Teachers Have OCD Too
By: Shaina Charles
When we hear the phrase “OCD in the classroom,” the immediate thought is about students with OCD and how it impacts their learning experience. If you do a quick Google search of that phrase (go ahead, we dare you!), you will be met with some fantastic resources exploring what OCD in the classroom may look like, and even tips for parents and teachers alike on how to help kids beat OCD in the classroom. But, it will likely take you a whole lot more creative googling to find resources geared towards teachers who live with the disorder.
Now, don’t get us wrong – talking about how OCD affects kids is super important, and we are so here for all the free information readily available on the topic. We just want to make sure that one thing is abundantly clear: teachers have OCD too.
It is essential to acknowledge this fact because so many teachers feel alone in their OCD experience. Furthermore, many teachers feel shame about how OCD shows up in the classroom. They worry that if they open up about their experience, they may be viewed as a poor teacher or undervalued in the workplace. They may even fear that because of the intrusive thoughts, they are unfit to be a teacher.
If this is your experience, you are certainly not alone. OCD is an experience that many teachers share! Since we’ve begun exploring this topic, we’ve had a wonderful response from the teaches in the OCD North community. Here’s what some of them had to say about their experiences.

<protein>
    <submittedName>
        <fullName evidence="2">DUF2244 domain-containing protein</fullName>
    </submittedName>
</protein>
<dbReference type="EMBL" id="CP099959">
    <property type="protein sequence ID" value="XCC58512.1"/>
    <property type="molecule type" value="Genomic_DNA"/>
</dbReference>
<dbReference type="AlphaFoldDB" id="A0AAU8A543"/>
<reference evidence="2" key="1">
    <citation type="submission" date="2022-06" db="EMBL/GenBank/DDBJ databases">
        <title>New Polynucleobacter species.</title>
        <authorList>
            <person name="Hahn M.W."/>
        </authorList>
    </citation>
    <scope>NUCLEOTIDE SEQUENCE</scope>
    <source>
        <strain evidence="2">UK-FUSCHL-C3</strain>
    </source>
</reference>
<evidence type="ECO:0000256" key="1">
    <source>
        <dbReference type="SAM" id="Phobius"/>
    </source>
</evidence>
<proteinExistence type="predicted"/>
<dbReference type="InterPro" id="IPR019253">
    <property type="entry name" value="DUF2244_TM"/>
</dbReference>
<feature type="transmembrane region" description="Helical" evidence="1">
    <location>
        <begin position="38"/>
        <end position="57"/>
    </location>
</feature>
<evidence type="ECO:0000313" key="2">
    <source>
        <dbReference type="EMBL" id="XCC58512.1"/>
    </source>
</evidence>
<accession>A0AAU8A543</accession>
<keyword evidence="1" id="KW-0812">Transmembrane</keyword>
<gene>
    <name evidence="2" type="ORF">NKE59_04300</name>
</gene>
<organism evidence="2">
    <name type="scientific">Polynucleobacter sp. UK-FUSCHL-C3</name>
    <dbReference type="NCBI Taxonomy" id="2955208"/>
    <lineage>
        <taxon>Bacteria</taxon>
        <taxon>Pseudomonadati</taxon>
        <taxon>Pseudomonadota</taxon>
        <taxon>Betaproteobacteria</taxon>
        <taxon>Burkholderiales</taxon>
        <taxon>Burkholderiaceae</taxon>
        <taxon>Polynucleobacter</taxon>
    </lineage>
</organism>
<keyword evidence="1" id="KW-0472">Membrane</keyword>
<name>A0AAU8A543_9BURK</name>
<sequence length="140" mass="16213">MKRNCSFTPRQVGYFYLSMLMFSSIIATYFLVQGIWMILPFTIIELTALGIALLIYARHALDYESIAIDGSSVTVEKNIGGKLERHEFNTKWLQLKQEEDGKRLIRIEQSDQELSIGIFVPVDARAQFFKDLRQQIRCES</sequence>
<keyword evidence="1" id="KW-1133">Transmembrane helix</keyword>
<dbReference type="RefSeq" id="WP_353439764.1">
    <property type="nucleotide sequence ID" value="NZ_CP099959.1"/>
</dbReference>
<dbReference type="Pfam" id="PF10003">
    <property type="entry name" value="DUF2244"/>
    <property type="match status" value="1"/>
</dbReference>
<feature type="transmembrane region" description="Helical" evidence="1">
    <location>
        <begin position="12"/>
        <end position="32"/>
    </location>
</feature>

“OCD showed up by checking and rechecking paperwork for dates, signatures…”
“OCD looks like having calendars all over the place because I might forget something, writing and rewriting lists, having to have my desk organized a certain way…”
“Obsessively checking that I sent an email to the right parent, obsessively checking that I didn’t accidentally friend a parent on social media, counting kids when we go out of the classroom to be sure I have everyone, hating it when specialists come into my room and use my space because they mess up my systems. I feel very self-conscious that my struggles would be seen as something that makes me unable to work with children.”
If you are a teacher and can relate to any of these experiences, know that you are not alone. There is no shame in your experience, and you are not less of a teacher because of OCD.
Thank you to all of the teachers in the OCD North community who shared their experiences with us through our social media. When you share your experiences, you destigmatize and take power back from OCD!
If you find the experiences of others helpful in your OCD recovery journey, you might be interested in our NEW Peer Mentorship Program – launching soon! This program matches OCD North graduates with individuals beginning or struggling in their journey to OCD recovery. Through the support of someone who really gets it, the goal is to help our community help each other beat OCD! Email firstname.lastname@example.org for more info.